What happened to IQS?
Week 2 I found much the same as Week 1, it was successful and I was able to cut back my sugar intake but set two defined ‘treat days’ where I had a dessert. Week 3 you quit all sugar – this is incredibly difficult. I found it really hard to replace my snacks with things other than fruit. Fruit is easy to take to work and a good ‘pick me up’ in the afternoons. I didn’t feel satisfied with other snacks and found myself eating more carb-based foods which I found made me feel bloated and put more weight on. I didn’t want to increase the ‘good fats’ in my diet as I already regularly eat these. To be completely honest, by the end of week 4 my diet was a complete train wreck because I was so frustrated at trying to find foods which didn’t have sugar in them and then if I ate the wrong thing I would feel pathetic, say ‘what the heck!’ and eat more. The exact behaviour I encouraged against here.
So where to from here?
I don’t take this to be a failure, rather an experiment which has given me more insight into what works for me. The only ‘diet’ I have ever had success with, has been more of a well-balanced lifestyle. Carbs in the morning, salad for lunch, fruit and/or nuts, or yogurt for morning and afternoon tea and a protein and vegetable based dinner with minimal carbohydrates. Dessert or a special treat like ice-cream or chocolate is saved for 2/3 times a week and I set these times at the start of my week.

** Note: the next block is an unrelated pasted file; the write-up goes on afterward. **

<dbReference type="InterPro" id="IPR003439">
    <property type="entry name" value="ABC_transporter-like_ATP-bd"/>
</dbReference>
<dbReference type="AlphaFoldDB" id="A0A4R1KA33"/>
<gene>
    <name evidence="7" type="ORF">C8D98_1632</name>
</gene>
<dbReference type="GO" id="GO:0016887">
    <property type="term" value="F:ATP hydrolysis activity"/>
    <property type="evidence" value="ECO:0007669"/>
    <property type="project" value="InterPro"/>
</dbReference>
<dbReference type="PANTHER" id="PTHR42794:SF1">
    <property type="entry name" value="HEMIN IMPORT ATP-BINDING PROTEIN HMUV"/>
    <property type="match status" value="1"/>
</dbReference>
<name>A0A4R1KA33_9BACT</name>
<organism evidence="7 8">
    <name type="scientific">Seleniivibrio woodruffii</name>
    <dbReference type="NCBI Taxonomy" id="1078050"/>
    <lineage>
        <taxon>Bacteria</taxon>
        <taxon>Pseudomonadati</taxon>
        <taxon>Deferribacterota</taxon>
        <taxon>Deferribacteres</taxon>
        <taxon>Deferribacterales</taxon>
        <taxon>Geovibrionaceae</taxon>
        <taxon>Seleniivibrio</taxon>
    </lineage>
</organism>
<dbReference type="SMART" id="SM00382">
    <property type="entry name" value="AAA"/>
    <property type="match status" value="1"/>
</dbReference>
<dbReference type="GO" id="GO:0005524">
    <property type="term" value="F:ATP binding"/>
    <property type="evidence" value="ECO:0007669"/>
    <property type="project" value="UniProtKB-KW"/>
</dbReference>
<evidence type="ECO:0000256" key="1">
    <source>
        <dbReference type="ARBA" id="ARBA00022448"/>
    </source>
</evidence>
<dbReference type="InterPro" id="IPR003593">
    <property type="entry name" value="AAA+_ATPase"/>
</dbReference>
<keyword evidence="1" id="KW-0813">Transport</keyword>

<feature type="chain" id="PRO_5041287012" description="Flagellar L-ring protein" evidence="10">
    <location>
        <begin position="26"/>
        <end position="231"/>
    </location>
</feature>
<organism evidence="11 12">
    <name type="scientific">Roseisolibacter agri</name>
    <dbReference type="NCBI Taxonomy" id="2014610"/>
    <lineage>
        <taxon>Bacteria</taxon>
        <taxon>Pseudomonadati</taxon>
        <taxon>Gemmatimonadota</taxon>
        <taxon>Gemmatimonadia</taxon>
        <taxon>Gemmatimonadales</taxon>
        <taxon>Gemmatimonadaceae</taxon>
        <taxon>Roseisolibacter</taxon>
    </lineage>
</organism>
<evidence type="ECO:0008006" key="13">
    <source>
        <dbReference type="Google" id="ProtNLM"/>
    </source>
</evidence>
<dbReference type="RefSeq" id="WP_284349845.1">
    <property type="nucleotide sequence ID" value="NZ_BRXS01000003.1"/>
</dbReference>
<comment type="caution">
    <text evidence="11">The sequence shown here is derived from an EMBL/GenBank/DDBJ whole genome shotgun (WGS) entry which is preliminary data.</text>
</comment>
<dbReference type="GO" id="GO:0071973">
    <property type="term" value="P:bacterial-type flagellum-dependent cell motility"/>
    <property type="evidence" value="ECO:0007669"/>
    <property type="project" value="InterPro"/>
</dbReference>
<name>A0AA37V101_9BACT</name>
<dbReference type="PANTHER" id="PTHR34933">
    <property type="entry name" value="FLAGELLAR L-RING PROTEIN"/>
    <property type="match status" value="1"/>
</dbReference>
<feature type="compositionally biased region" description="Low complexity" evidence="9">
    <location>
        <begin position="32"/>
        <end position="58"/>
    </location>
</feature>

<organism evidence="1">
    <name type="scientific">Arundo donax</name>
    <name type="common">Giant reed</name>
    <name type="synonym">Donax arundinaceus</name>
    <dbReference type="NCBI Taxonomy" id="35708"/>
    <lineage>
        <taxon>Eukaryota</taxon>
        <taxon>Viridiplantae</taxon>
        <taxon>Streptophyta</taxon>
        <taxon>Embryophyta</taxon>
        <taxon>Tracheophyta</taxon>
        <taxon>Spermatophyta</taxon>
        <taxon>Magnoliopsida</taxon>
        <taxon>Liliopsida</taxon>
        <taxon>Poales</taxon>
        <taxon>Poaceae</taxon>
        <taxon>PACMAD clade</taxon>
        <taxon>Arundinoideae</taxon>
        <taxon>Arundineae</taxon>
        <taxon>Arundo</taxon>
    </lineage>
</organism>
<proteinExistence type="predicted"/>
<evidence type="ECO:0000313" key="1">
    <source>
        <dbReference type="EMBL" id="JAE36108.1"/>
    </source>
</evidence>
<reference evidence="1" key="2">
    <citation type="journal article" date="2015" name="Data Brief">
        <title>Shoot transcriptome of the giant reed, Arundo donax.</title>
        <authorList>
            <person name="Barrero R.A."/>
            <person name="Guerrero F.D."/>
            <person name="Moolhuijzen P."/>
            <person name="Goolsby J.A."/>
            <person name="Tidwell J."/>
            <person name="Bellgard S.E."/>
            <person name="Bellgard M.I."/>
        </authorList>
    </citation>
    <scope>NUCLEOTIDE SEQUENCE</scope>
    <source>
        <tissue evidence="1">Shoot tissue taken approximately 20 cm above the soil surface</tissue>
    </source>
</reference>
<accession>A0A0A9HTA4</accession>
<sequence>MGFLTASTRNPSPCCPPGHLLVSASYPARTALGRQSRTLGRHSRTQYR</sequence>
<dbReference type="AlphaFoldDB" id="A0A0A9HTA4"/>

Was the IQS e-book a waste of money?
No, I am not saying don’t try IQS, it is a good diet (I’ve got friends that love it), it just wasn’t for me. Sarah gives great recipes (find one here) and I found the following facts interesting for future reference:
– Fructose, not sugar per se is the enemy. It converts directly to fat and does not have corresponding hormones which tell you when you’re full.
– A list of healthy fats to use in your diet – goats cheese, avocado, pumpkin seeds, eggs and bacon.
– Some good rules of thumb:
> Eat products with less than 3-6g of sugar per 100g or 100mls.
> And for dairy, stay under 8g of sugar per 100g or 100mls. The first 4.7g of sugar will be lactose, which is fine. Anything on top of that is added sugar.
> Drink liquids that contain no sugar only. This is because a standard drink is around 350ml, so even a few grams per 100 ml is too much.
> 4 g sugar = I tsp of sugar (total sugar intake per day should be around 7 teaspoons)
> Juice contains the same amount of fructose as coke – 10 -12 teaspoons.
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